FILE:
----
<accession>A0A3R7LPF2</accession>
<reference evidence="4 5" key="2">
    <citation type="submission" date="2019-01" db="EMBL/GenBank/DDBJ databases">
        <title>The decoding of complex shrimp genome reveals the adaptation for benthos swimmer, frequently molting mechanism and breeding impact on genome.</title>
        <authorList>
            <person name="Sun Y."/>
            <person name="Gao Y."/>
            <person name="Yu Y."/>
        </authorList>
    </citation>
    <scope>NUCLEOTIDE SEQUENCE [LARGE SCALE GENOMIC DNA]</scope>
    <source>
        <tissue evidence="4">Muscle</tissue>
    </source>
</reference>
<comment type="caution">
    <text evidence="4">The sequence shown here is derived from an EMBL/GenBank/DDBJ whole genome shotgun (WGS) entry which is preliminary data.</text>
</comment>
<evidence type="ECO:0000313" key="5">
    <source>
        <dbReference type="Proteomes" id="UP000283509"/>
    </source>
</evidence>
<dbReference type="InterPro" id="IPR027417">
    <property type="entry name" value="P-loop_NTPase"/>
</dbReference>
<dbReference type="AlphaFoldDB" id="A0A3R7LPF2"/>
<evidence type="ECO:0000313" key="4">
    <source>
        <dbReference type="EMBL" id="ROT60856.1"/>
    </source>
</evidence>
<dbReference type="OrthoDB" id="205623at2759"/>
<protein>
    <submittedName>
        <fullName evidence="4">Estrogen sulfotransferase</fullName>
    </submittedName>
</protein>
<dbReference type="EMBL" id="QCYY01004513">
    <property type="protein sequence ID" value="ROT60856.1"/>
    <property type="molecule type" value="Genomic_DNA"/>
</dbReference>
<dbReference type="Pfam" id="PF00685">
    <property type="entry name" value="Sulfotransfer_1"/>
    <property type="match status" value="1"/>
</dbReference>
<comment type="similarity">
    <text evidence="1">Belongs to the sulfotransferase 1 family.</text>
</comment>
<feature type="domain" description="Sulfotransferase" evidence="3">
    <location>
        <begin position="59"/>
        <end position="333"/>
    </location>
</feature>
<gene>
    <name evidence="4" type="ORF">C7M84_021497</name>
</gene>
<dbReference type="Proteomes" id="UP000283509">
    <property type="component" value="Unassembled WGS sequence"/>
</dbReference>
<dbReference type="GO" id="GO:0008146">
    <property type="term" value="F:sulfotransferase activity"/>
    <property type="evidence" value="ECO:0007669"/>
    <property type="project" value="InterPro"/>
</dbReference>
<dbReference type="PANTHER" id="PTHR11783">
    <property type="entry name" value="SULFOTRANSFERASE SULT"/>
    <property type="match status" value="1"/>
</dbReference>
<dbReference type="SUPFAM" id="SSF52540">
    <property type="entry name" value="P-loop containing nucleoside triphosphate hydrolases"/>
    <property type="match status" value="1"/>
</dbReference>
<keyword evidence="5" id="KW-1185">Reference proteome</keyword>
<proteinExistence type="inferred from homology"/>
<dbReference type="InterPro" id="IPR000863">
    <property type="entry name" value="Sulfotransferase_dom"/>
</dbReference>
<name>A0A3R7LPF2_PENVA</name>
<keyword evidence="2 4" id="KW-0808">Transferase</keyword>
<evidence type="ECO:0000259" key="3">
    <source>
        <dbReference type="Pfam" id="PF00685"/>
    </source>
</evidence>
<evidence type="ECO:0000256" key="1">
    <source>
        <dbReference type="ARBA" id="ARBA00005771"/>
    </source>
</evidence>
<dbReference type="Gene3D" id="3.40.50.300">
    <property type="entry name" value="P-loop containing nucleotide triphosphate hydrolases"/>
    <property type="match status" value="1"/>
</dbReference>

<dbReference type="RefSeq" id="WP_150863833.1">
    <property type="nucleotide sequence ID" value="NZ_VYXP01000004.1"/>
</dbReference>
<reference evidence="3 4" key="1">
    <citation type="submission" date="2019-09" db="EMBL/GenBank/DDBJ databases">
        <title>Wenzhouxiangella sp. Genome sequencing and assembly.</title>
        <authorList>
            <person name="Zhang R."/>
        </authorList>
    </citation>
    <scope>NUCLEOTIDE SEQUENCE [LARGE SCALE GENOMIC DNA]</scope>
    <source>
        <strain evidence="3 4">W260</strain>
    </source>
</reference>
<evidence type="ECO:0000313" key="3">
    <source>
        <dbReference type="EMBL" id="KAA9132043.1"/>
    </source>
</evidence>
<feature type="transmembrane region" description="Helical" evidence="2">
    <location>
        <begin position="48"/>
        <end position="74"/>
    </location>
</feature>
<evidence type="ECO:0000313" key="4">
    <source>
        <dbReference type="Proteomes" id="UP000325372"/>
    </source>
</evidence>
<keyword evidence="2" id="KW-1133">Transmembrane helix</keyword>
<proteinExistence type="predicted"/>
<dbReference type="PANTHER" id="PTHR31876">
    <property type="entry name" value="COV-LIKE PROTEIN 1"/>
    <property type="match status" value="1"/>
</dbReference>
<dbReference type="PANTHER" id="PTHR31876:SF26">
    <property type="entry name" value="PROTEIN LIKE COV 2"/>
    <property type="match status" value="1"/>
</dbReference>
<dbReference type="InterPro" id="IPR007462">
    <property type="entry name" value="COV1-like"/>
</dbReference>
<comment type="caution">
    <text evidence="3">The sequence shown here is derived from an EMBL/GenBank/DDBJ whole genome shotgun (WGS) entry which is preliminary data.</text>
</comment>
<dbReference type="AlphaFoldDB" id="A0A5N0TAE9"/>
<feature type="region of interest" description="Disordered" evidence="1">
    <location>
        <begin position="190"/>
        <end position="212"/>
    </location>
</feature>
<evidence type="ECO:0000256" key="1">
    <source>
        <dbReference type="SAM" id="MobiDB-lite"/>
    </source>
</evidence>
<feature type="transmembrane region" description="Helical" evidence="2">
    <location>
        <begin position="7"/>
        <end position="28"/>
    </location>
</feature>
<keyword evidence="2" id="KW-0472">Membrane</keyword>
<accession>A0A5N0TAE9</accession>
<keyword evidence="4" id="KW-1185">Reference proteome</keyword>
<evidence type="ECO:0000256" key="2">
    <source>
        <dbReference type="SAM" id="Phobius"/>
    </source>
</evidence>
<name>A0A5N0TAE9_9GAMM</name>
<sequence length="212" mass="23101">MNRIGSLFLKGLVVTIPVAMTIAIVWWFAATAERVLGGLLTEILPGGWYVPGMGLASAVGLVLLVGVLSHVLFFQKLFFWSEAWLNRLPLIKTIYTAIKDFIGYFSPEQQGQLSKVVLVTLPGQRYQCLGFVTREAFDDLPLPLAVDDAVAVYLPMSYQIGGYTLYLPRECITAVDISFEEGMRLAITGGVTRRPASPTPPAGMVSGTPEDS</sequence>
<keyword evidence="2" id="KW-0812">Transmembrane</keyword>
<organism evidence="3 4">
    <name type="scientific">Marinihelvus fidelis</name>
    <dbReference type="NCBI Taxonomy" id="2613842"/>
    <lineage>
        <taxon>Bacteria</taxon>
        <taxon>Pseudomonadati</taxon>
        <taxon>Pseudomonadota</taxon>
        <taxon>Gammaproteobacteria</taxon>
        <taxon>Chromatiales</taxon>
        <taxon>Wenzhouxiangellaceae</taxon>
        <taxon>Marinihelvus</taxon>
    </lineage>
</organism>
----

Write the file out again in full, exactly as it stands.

<accession>A0A3R7LPF2</accession>
<reference evidence="4 5" key="2">
    <citation type="submission" date="2019-01" db="EMBL/GenBank/DDBJ databases">
        <title>The decoding of complex shrimp genome reveals the adaptation for benthos swimmer, frequently molting mechanism and breeding impact on genome.</title>
        <authorList>
            <person name="Sun Y."/>
            <person name="Gao Y."/>
            <person name="Yu Y."/>
        </authorList>
    </citation>
    <scope>NUCLEOTIDE SEQUENCE [LARGE SCALE GENOMIC DNA]</scope>
    <source>
        <tissue evidence="4">Muscle</tissue>
    </source>
</reference>
<comment type="caution">
    <text evidence="4">The sequence shown here is derived from an EMBL/GenBank/DDBJ whole genome shotgun (WGS) entry which is preliminary data.</text>
</comment>
<evidence type="ECO:0000313" key="5">
    <source>
        <dbReference type="Proteomes" id="UP000283509"/>
    </source>
</evidence>
<dbReference type="InterPro" id="IPR027417">
    <property type="entry name" value="P-loop_NTPase"/>
</dbReference>
<dbReference type="AlphaFoldDB" id="A0A3R7LPF2"/>
<evidence type="ECO:0000313" key="4">
    <source>
        <dbReference type="EMBL" id="ROT60856.1"/>
    </source>
</evidence>
<dbReference type="OrthoDB" id="205623at2759"/>
<protein>
    <submittedName>
        <fullName evidence="4">Estrogen sulfotransferase</fullName>
    </submittedName>
</protein>
<dbReference type="EMBL" id="QCYY01004513">
    <property type="protein sequence ID" value="ROT60856.1"/>
    <property type="molecule type" value="Genomic_DNA"/>
</dbReference>
<dbReference type="Pfam" id="PF00685">
    <property type="entry name" value="Sulfotransfer_1"/>
    <property type="match status" value="1"/>
</dbReference>
<comment type="similarity">
    <text evidence="1">Belongs to the sulfotransferase 1 family.</text>
</comment>
<feature type="domain" description="Sulfotransferase" evidence="3">
    <location>
        <begin position="59"/>
        <end position="333"/>
    </location>
</feature>
<gene>
    <name evidence="4" type="ORF">C7M84_021497</name>
</gene>
<dbReference type="Proteomes" id="UP000283509">
    <property type="component" value="Unassembled WGS sequence"/>
</dbReference>
<dbReference type="GO" id="GO:0008146">
    <property type="term" value="F:sulfotransferase activity"/>
    <property type="evidence" value="ECO:0007669"/>
    <property type="project" value="InterPro"/>
</dbReference>
<dbReference type="PANTHER" id="PTHR11783">
    <property type="entry name" value="SULFOTRANSFERASE SULT"/>
    <property type="match status" value="1"/>
</dbReference>
<dbReference type="SUPFAM" id="SSF52540">
    <property type="entry name" value="P-loop containing nucleoside triphosphate hydrolases"/>
    <property type="match status" value="1"/>
</dbReference>
<keyword evidence="5" id="KW-1185">Reference proteome</keyword>
<proteinExistence type="inferred from homology"/>
<dbReference type="InterPro" id="IPR000863">
    <property type="entry name" value="Sulfotransferase_dom"/>
</dbReference>
<name>A0A3R7LPF2_PENVA</name>
<keyword evidence="2 4" id="KW-0808">Transferase</keyword>
<evidence type="ECO:0000259" key="3">
    <source>
        <dbReference type="Pfam" id="PF00685"/>
    </source>
</evidence>
<evidence type="ECO:0000256" key="1">
    <source>
        <dbReference type="ARBA" id="ARBA00005771"/>
    </source>
</evidence>
<dbReference type="Gene3D" id="3.40.50.300">
    <property type="entry name" value="P-loop containing nucleotide triphosphate hydrolases"/>
    <property type="match status" value="1"/>
</dbReference>

<dbReference type="RefSeq" id="WP_150863833.1">
    <property type="nucleotide sequence ID" value="NZ_VYXP01000004.1"/>
</dbReference>
<reference evidence="3 4" key="1">
    <citation type="submission" date="2019-09" db="EMBL/GenBank/DDBJ databases">
        <title>Wenzhouxiangella sp. Genome sequencing and assembly.</title>
        <authorList>
            <person name="Zhang R."/>
        </authorList>
    </citation>
    <scope>NUCLEOTIDE SEQUENCE [LARGE SCALE GENOMIC DNA]</scope>
    <source>
        <strain evidence="3 4">W260</strain>
    </source>
</reference>
<evidence type="ECO:0000313" key="3">
    <source>
        <dbReference type="EMBL" id="KAA9132043.1"/>
    </source>
</evidence>
<feature type="transmembrane region" description="Helical" evidence="2">
    <location>
        <begin position="48"/>
        <end position="74"/>
    </location>
</feature>
<evidence type="ECO:0000313" key="4">
    <source>
        <dbReference type="Proteomes" id="UP000325372"/>
    </source>
</evidence>
<keyword evidence="2" id="KW-1133">Transmembrane helix</keyword>
<proteinExistence type="predicted"/>
<dbReference type="PANTHER" id="PTHR31876">
    <property type="entry name" value="COV-LIKE PROTEIN 1"/>
    <property type="match status" value="1"/>
</dbReference>
<dbReference type="PANTHER" id="PTHR31876:SF26">
    <property type="entry name" value="PROTEIN LIKE COV 2"/>
    <property type="match status" value="1"/>
</dbReference>
<dbReference type="InterPro" id="IPR007462">
    <property type="entry name" value="COV1-like"/>
</dbReference>
<comment type="caution">
    <text evidence="3">The sequence shown here is derived from an EMBL/GenBank/DDBJ whole genome shotgun (WGS) entry which is preliminary data.</text>
</comment>
<dbReference type="AlphaFoldDB" id="A0A5N0TAE9"/>
<feature type="region of interest" description="Disordered" evidence="1">
    <location>
        <begin position="190"/>
        <end position="212"/>
    </location>
</feature>
<evidence type="ECO:0000256" key="1">
    <source>
        <dbReference type="SAM" id="MobiDB-lite"/>
    </source>
</evidence>
<feature type="transmembrane region" description="Helical" evidence="2">
    <location>
        <begin position="7"/>
        <end position="28"/>
    </location>
</feature>
<keyword evidence="2" id="KW-0472">Membrane</keyword>
<accession>A0A5N0TAE9</accession>
<keyword evidence="4" id="KW-1185">Reference proteome</keyword>
<evidence type="ECO:0000256" key="2">
    <source>
        <dbReference type="SAM" id="Phobius"/>
    </source>
</evidence>
<name>A0A5N0TAE9_9GAMM</name>
<sequence length="212" mass="23101">MNRIGSLFLKGLVVTIPVAMTIAIVWWFAATAERVLGGLLTEILPGGWYVPGMGLASAVGLVLLVGVLSHVLFFQKLFFWSEAWLNRLPLIKTIYTAIKDFIGYFSPEQQGQLSKVVLVTLPGQRYQCLGFVTREAFDDLPLPLAVDDAVAVYLPMSYQIGGYTLYLPRECITAVDISFEEGMRLAITGGVTRRPASPTPPAGMVSGTPEDS</sequence>
<keyword evidence="2" id="KW-0812">Transmembrane</keyword>
<organism evidence="3 4">
    <name type="scientific">Marinihelvus fidelis</name>
    <dbReference type="NCBI Taxonomy" id="2613842"/>
    <lineage>
        <taxon>Bacteria</taxon>
        <taxon>Pseudomonadati</taxon>
        <taxon>Pseudomonadota</taxon>
        <taxon>Gammaproteobacteria</taxon>
        <taxon>Chromatiales</taxon>
        <taxon>Wenzhouxiangellaceae</taxon>
        <taxon>Marinihelvus</taxon>
    </lineage>
</organism>